Death of George Shifler

Description (Brief)
Colored print depicting the Death of George Shiffler, the Nativish martyre of the Kensington Bible Riots, May-July 1844. This print depicts three of Schiffler's comrades holding him while he dies of a chest wound while clutching an American flag. He was killed by shots fired from the Hibernia Hose Company firehouse supposedly while defending or resuing an American flag. The scene takes place on a cobblestone street while mobs are rioting in the background. During three days of anti Catholic riots, homes, schools, and churches of Irish Catholic immigrants were burned or damaged. Shifler (or Shifler) was an 18 year old Protestant apprentice tanner (born Jan. 24, 1825) and Nativist supporter against immigrant (mostly Irish) Catholics. Shiffler's death made him a martyr for the Nativist cause with resulting in a large funeral with poems, songs, and prints created in his honor and Nativists parading the flag around the city with a placard exclaiming that the flag "was trampled on by Irish papists." The "Native Americans" mentioned in the caption refer to the Native American Party of Nativists. The names listed on the right and last sides of the Title and subtile are the last names of other Nativist casualties of the May. The caption claims their deaths occured May 6-8 but if the Cox listed is William L. Cox of the Germantown Blues, then his death wasn't until July when more riots occured. Officially 14 were killed and 39 wounded though others may casualties may have been undocumented.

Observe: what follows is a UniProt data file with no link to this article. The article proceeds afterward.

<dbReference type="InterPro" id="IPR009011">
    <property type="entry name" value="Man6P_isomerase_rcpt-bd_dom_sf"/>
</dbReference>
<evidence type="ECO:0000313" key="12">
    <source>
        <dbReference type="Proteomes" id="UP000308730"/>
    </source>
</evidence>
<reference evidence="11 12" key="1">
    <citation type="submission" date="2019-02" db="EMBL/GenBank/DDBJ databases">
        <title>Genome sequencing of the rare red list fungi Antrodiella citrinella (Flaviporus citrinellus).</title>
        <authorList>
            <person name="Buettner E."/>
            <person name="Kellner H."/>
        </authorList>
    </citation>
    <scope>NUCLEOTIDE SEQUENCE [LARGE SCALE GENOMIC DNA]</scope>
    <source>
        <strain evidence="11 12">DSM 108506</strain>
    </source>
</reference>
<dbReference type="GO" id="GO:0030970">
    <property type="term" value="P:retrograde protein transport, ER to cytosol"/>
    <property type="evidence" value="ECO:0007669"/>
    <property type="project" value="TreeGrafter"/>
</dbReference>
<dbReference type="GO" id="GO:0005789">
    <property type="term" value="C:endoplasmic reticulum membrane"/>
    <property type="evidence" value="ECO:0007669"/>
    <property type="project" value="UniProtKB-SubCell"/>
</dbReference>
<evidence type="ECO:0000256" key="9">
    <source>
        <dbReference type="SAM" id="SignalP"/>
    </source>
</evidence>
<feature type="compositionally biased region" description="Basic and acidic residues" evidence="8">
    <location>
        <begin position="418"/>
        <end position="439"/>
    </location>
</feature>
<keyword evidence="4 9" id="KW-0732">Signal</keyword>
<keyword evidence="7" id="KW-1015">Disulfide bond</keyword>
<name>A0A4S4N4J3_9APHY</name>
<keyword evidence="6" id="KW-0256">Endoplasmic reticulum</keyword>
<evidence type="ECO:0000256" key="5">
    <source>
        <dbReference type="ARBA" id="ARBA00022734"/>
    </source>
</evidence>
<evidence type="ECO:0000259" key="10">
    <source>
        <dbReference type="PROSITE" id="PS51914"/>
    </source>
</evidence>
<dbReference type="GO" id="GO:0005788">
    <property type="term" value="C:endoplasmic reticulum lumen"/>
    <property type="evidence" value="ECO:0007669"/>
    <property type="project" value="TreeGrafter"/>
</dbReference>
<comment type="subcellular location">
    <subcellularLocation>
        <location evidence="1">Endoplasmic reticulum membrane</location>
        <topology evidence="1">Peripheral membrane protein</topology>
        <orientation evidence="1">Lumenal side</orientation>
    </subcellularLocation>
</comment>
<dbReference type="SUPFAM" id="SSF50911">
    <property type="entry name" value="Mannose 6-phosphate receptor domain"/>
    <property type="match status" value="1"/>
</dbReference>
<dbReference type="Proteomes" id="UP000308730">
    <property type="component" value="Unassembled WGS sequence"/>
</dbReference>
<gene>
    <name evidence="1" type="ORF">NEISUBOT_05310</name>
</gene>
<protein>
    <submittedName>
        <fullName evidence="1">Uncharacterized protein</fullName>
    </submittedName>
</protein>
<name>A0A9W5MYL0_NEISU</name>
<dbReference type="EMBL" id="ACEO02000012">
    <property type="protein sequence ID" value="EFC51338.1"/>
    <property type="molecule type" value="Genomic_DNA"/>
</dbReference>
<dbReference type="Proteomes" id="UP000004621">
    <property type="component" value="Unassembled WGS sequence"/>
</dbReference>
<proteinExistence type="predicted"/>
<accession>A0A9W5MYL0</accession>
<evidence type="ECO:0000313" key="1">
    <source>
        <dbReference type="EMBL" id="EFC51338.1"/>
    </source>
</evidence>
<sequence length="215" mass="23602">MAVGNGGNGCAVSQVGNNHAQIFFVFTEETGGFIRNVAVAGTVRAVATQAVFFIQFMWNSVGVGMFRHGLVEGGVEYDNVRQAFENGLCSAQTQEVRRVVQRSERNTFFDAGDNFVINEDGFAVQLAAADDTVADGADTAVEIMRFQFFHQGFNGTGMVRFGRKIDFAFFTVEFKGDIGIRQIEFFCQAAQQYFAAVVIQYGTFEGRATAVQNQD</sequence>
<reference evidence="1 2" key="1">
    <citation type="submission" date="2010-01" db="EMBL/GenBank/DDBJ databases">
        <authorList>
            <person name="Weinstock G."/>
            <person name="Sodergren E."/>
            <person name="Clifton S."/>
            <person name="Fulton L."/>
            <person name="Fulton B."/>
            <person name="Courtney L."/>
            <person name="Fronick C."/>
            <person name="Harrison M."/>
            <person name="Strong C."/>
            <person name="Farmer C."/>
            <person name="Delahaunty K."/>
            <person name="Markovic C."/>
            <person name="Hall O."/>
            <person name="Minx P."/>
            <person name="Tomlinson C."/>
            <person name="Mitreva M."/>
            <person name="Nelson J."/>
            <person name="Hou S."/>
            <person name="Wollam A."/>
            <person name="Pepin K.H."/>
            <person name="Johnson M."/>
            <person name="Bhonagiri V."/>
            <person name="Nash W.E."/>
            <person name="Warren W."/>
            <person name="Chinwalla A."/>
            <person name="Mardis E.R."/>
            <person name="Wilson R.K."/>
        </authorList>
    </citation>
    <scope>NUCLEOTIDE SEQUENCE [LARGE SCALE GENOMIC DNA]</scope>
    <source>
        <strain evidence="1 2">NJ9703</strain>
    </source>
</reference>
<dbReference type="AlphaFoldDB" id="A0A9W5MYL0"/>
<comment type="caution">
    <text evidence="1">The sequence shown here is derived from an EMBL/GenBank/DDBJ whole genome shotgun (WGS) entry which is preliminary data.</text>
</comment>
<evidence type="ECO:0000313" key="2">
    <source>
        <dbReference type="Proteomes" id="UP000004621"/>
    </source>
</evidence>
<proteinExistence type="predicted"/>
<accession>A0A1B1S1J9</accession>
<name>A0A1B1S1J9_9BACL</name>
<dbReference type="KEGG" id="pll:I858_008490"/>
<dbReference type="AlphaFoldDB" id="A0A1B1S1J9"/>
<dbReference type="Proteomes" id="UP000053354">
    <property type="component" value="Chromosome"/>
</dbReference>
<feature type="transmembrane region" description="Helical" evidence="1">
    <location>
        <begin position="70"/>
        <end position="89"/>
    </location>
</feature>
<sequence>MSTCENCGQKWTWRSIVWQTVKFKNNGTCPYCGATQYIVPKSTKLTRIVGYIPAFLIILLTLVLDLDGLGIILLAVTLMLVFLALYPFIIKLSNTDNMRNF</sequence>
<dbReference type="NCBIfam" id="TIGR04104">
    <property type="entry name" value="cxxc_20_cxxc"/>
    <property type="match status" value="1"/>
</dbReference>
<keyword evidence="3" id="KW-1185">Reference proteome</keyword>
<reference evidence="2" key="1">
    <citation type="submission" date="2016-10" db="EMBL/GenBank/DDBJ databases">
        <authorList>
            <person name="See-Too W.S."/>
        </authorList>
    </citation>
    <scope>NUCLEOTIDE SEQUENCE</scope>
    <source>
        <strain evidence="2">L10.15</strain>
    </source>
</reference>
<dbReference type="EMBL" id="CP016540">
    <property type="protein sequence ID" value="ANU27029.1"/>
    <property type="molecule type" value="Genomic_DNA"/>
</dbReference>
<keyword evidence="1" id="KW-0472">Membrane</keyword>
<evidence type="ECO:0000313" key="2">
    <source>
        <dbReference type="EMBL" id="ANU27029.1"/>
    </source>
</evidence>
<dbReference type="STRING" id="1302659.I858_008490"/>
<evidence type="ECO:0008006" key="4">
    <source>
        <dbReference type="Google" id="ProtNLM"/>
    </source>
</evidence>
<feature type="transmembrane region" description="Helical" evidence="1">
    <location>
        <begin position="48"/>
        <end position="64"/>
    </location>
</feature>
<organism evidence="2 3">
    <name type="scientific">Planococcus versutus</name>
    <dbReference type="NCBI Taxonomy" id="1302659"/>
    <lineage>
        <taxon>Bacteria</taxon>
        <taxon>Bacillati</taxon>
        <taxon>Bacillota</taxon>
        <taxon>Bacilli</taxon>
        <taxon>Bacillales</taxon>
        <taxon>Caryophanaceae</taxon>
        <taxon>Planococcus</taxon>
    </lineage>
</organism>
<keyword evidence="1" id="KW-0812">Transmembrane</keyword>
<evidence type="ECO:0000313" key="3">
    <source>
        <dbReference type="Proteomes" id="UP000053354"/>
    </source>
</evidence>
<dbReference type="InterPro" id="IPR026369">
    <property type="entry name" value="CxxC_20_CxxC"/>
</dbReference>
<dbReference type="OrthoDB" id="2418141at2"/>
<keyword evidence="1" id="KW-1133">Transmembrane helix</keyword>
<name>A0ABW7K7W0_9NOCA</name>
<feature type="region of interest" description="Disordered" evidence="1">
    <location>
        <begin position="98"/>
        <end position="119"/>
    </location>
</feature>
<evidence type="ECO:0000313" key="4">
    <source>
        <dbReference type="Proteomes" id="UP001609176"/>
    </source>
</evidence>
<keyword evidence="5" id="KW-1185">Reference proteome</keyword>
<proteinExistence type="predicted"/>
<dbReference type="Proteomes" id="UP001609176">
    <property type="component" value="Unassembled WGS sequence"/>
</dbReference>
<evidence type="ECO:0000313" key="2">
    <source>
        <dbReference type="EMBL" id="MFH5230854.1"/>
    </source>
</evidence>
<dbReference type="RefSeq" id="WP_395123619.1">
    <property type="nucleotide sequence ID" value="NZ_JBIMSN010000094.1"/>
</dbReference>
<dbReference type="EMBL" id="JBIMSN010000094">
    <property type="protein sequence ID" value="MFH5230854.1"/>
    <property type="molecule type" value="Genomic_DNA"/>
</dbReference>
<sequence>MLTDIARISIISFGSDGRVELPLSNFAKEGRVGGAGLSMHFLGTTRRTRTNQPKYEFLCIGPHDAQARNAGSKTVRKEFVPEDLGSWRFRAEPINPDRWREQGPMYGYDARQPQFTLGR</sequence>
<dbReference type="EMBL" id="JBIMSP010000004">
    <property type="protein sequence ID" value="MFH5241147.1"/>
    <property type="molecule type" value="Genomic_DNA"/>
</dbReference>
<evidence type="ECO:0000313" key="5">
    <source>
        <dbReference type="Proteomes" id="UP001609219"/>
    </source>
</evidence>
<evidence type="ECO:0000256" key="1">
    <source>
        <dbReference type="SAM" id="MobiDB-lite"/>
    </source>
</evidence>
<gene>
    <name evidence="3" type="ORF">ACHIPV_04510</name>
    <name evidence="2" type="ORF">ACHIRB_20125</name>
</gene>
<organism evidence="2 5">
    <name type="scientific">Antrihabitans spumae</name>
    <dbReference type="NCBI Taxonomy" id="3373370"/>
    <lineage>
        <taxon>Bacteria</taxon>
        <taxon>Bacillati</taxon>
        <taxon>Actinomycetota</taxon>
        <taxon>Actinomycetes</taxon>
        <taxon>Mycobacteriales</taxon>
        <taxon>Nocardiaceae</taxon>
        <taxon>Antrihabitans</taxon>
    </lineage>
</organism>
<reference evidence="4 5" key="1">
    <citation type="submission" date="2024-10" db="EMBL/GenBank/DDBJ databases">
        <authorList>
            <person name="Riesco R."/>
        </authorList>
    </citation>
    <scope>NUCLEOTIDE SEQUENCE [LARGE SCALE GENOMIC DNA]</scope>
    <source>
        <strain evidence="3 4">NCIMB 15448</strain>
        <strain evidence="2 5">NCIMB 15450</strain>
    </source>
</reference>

Location
Currently not on view
date made
1844
depicted
Shifler, George
maker
Magee, John L.
place made
United States: Pennsylvania, Philadelphia
Physical Description
paper (overall material)
ink (overall material)
Measurements
image: 11 in x 8 1/2 in; 27.94 cm x 21.59 cm
ID Number
DL.60.2418
catalog number
60.2418
accession number
228146
Credit Line
Harry T. Peters "America on Stone" Lithography Collection
subject
Patriotism and Patriotic Symbols
Political Parties
Flags
Nativism
Murder
anti-Catholicism
See more items in
Home and Community Life: Domestic Life
Domestic Furnishings
Art
Peters Prints
Data Source
National Museum of American History

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